I’m sure I’m not alone in scrambling at the last minute to achieve the next tier of elite status with American Airlines (AA) before the looming February 28 deadline. I’ve been an Executive Platinum member for years and before Covid it wasn’t really a challenge to achieve, thanks to flying all over the world (and usually on someone else’s dime.) RELATED: American Airlines’ Nifty Tool Helps Travelers Find the Best Way to Use Their AA Miles
Having top tier elite status allows you to have a special phone number where you usually don’t have to wait long for an agent, get to check in at the First-Class counter, get three free checked bags weighing up to 70 pounds apiece and for everyone in your party, free upgrades on domestic flights if space is available, the ability to select the best coach seats for free, board first …
Unfortunately, most of my travel for business isn’t back and American Airlines changed the way they reward their best customers. AA shook up the miles and points programs in 2021 and they now reward customers who spend the most amount of money with them and their partners instead of basing it on the amount of miles their customers fly. This alone has seen a huge increase in spending on their co-branded credit cards, including mine.
Here’s how their Loyalty Points work in a nutshell. One (1) eligible AAdvantage mile earns one (1) Loyalty Point. If you fly on American Airlines, American Eagle, any oneworld airline and their other partner airlines you earn miles based on ticket price (includes base fare plus carrier-imposed fees; excludes government-imposed taxes and fees).
This means that the more you spend, the more you’ll earn, which is a far cry from the days when travel hackers would just buy cheap long-haul tickets and earn one mile for every mile they flew. Some customers would spend just a few hundred dollars on a ticket to Asia and earn 15,000 miles for the trip. Meanwhile, business travelers, who spent way more money on a ticket to fly New York to Boston, would get just a few hundred miles.
The new system totally makes sense from a business perspective but it does change the miles and points game considerably.
This is how American Airlines now credits their members:
A regular AAdvantage member earns 5 miles for every U.S. dollar spent.
-AAdvantage Gold member earns 7 miles for every U.S. dollar spent.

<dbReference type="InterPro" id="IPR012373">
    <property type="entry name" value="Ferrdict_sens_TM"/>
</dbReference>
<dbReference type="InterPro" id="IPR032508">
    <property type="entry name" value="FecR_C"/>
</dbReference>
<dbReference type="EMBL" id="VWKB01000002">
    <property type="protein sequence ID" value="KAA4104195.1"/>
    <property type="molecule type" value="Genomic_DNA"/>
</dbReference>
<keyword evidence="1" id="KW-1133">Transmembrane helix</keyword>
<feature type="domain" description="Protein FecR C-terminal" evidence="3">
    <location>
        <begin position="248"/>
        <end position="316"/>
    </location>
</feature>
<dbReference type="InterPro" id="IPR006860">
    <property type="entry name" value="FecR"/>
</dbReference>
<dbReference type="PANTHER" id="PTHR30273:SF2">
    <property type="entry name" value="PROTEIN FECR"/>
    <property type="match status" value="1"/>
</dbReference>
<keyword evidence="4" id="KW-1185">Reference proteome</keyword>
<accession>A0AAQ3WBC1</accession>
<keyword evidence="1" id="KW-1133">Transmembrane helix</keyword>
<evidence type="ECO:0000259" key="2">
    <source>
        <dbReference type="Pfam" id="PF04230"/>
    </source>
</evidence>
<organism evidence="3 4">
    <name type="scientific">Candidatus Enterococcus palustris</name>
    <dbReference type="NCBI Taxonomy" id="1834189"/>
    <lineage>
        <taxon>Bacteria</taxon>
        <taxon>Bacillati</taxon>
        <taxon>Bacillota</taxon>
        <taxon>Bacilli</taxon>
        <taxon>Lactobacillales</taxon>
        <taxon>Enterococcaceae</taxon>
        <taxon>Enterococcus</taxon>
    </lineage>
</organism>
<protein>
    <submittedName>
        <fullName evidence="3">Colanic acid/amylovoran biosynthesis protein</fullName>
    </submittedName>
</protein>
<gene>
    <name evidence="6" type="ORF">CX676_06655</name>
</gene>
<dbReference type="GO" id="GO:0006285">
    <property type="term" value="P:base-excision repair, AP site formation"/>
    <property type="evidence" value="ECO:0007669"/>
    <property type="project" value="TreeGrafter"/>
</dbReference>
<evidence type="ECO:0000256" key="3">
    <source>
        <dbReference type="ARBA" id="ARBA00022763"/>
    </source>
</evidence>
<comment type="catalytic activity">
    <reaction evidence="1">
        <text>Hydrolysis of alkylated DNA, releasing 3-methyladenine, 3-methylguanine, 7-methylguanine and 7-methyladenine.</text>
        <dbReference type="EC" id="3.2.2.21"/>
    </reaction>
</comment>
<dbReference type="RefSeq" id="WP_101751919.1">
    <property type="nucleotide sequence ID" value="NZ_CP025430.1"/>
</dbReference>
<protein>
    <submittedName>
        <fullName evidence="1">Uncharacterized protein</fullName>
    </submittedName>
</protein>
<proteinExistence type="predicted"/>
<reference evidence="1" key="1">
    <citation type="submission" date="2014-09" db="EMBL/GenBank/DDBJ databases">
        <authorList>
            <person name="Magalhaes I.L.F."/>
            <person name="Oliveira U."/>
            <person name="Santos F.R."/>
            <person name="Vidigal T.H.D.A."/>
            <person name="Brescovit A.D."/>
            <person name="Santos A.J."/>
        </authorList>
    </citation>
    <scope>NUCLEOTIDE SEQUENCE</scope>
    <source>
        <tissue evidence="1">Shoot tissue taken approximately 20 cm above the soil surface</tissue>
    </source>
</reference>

-AAdvantage Platinum member earns 8 miles for every U.S. dollar spent.
-AAdvantage Platinum Pro member earns 9 miles for every U.S. dollar spent.
-AAdvantage Executive Platinum member earns 11 miles for every U.S. dollar spent.
According to American, “Basic Economy tickets issued on or after January 1, 2023, for travel starting March 1, 2023 will earn award miles at a rate of 2 miles per dollar in addition to Loyalty Points. Status members’ bonus percentages will apply to the base mileage rate of 2 miles per dollar on American and other select partner airlines.”
If it’s confusing, see this sample calculation below from an example direct from AA.com:
AAdvantage member flying round-trip on an American-marketed flight from Dallas Fort Worth (DFW) to London-Heathrow (LHR) on a Main Cabin fare ticket:
The Number of Loyalty Points Needed
Here’s the number of Loyalty Points you need to gain elite status:
AAdvantage Gold 30,000
AAdvantage Platinum 75,000
AAdvantage Platinum Pro 125,000
AAdvantage Executive Platinum 200,000
As I mentioned earlier, many loyal American fliers are using one of their co-branded credit cards to earn one Loyalty Point for every dollar spent. Here are the best credit cards for American Airlines fliers in 2023.
I’m short points and I have a large annual purchase each March, made to my website hosting company, so I came up with the great idea to have them bill me early. I called Citi to see if they would move my monthly billing cycle but they wouldn’t. What hurts is that my typical billing date is the second day of each month, meaning I’m going to lose out on those points for last year by two days. So now I have to get creative to earn 10,000 loyalty points in the next couple of weeks.
I could do some shopping using American’s shopping portal but I don’t need anything. But while researching quick and relatively cheap ways to earn Loyalty Points, I remembered the best way to earn AA Loyalty Points is by booking hotels using Rocketmiles. Rocketmiles doesn’t have any bargains on hotels and you won’t be able to use any of your elite hotel benefits if you book a chain like Hilton, Hyatt, Marriott … So the real value in booking via Rocketmiles is that there are hotels where you can earn up to 10,000 points for one night’s stay.
Unfortunately, the 10,000-point-a-night rooms seem to be for rooms costing $1,000 or more. I’d rather take that money and buy a business class ticket to New York and earn 11,000 points.
But I did find a hotel in L.A. for $289, which earns 5,000 Loyalty Points a night. Now that’s a deal. The problem is I don’t need a hotel in L.A. and I feel bad just checking in and not using it. I thought about giving it to a homeless person but there’s too much risk in case they trash the place or steal something.
So it looks like we might be taking a mini vacation next week. I’m just trying to figure out where. Then of course, the other thing that keeps popping up in my head is: Is American Airlines Elite Status even really worth it?
- How to Save Money With a Secret Third Carry-On
- How to Use Your Wireless Headphones to Watch In-Flight Movies
- 10 Airport Security Hacks Every Traveler Should Know
- How to Get the Best Coach Seat on the Plane
- The Sleep Hack Every Traveler Needs to Know
- Never Get Your Valuables Stolen on the Beach
Love to save money when you travel? Sign up to Johnny Jet’s free newsletter and check out these popular posts: 10 ways to find cheap flights and 12 ways to save money on baggage fees. Follow Johnny Jet on MSN, Facebook, Instagram, Pinterest, and YouTube for all of my travel posts.